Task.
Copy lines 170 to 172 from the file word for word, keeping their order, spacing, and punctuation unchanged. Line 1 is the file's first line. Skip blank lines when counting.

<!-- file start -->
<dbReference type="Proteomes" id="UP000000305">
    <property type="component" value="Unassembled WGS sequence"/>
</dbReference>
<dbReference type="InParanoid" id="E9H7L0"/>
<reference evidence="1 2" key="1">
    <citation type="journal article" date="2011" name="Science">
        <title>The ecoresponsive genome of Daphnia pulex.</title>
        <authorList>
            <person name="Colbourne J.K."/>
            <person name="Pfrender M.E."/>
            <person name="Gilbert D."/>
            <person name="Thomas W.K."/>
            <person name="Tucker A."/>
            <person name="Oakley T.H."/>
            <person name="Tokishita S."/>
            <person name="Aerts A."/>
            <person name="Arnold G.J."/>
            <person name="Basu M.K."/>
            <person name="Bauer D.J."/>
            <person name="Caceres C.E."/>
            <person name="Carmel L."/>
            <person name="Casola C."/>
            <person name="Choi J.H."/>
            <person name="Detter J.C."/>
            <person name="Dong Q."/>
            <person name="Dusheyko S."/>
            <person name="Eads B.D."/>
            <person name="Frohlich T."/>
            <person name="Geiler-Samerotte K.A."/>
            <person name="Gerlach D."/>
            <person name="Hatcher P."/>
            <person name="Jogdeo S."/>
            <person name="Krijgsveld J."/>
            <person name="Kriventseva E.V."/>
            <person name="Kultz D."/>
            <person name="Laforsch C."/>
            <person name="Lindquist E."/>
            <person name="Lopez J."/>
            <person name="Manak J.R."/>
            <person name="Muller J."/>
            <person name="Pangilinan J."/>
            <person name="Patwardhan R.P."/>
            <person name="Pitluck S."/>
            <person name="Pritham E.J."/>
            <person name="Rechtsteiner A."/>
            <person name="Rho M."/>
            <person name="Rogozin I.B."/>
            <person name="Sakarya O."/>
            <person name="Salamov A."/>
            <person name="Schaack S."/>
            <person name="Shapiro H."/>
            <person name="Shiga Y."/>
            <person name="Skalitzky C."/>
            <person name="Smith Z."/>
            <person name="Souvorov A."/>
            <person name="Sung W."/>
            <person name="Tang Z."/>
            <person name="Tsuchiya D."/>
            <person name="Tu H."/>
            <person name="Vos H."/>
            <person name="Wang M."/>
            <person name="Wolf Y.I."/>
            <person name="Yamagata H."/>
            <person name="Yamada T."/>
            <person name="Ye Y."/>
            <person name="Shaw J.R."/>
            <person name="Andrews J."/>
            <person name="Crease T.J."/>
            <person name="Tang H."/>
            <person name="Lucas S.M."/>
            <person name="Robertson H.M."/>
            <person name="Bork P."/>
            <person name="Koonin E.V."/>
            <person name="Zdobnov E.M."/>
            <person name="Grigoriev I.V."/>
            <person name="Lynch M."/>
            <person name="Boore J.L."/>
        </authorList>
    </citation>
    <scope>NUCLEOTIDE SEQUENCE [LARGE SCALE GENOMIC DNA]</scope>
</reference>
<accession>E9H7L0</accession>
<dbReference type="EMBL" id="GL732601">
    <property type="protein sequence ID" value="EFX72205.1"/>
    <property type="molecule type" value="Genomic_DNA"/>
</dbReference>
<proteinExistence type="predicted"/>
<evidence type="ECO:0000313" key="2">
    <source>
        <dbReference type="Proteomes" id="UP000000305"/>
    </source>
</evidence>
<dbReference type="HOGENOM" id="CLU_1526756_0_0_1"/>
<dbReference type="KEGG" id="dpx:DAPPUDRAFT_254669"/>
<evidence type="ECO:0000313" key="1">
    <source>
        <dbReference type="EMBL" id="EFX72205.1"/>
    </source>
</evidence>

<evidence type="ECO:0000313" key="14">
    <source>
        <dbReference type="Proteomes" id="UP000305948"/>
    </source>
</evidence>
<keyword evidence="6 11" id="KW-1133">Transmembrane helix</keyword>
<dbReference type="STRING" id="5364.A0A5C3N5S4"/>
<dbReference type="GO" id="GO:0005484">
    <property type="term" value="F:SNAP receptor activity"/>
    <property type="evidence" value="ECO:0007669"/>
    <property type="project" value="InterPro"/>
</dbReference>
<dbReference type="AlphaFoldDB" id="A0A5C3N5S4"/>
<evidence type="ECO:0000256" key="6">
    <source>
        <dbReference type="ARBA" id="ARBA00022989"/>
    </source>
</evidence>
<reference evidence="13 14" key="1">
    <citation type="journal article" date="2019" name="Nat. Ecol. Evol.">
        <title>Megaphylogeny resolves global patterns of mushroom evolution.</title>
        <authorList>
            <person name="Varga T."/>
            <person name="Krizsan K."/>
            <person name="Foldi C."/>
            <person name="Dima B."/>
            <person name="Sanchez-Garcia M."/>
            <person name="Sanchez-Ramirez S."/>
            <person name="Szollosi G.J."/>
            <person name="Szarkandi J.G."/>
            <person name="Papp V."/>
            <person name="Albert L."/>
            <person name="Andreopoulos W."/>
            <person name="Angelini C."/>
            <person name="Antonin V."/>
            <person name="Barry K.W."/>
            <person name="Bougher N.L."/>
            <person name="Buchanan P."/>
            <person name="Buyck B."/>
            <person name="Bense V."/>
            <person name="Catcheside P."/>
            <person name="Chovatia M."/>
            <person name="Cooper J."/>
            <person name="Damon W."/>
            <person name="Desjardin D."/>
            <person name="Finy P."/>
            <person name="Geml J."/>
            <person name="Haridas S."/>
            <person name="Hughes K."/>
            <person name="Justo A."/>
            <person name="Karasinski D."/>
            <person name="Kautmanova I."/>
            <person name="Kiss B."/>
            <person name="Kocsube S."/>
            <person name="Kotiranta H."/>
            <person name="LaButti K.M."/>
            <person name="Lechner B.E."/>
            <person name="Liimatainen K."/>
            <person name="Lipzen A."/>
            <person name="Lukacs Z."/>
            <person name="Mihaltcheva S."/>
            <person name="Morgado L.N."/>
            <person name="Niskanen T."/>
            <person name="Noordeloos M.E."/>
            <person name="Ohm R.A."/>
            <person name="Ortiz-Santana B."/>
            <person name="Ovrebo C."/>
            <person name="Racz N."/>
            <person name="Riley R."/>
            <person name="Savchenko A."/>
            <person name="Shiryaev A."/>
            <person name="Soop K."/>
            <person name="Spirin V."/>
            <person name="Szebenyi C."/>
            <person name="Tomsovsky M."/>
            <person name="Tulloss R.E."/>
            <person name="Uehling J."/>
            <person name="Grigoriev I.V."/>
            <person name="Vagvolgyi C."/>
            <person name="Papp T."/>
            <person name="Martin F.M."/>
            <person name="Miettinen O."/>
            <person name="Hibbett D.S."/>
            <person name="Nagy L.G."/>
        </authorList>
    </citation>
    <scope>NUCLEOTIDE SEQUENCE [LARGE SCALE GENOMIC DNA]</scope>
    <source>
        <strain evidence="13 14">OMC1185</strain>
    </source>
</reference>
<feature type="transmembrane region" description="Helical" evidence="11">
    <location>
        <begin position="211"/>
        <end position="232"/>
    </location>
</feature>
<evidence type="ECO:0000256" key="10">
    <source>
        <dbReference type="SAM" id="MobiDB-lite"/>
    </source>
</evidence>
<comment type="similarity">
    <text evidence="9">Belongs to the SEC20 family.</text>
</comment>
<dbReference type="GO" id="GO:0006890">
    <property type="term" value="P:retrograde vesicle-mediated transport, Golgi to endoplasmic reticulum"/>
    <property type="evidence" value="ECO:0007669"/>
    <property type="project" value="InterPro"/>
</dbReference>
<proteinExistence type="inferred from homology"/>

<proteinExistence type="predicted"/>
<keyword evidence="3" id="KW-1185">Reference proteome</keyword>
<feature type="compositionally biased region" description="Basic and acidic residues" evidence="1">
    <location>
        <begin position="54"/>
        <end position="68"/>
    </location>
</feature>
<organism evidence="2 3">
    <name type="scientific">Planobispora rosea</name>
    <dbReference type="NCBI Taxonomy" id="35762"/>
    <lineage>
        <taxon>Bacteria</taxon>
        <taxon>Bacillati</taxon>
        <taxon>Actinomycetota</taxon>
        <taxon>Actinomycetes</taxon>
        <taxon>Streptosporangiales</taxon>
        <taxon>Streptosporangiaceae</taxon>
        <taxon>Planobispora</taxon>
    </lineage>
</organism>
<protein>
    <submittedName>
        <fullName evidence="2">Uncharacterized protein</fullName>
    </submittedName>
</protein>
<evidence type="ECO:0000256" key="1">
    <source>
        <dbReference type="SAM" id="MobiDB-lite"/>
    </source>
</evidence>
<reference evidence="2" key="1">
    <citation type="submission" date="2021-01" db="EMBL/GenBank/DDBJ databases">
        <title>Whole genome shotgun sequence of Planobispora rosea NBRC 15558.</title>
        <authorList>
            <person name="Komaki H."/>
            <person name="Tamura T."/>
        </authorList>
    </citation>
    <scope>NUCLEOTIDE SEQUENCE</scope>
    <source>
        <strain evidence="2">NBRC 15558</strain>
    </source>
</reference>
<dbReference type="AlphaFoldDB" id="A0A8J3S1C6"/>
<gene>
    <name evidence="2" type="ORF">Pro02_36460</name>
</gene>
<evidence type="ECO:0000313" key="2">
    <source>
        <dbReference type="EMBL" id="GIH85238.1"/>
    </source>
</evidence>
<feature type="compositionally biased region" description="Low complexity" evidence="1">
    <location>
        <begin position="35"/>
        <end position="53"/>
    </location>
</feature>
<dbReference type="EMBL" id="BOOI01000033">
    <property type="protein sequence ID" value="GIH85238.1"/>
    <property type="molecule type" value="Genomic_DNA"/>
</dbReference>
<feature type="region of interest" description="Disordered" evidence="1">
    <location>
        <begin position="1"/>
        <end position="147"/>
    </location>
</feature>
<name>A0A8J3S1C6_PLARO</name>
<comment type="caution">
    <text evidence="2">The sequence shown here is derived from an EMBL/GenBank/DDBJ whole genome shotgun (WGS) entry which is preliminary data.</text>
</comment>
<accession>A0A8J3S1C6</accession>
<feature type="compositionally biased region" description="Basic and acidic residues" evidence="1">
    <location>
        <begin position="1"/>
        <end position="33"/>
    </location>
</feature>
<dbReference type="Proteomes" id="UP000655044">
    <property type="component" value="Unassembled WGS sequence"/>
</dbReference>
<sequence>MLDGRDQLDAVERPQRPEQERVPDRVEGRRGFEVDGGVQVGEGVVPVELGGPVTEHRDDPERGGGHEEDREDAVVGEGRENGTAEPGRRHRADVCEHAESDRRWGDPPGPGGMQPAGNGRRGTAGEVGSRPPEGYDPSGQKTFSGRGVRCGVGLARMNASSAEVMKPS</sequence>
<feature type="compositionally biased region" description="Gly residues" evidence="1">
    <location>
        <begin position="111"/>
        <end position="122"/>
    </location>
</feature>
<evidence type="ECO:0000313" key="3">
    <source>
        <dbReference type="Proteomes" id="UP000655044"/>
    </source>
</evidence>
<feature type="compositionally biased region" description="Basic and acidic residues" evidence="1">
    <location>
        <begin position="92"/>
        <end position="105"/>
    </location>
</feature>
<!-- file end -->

            <person name="Shiryaev A."/>
            <person name="Soop K."/>
            <person name="Spirin V."/>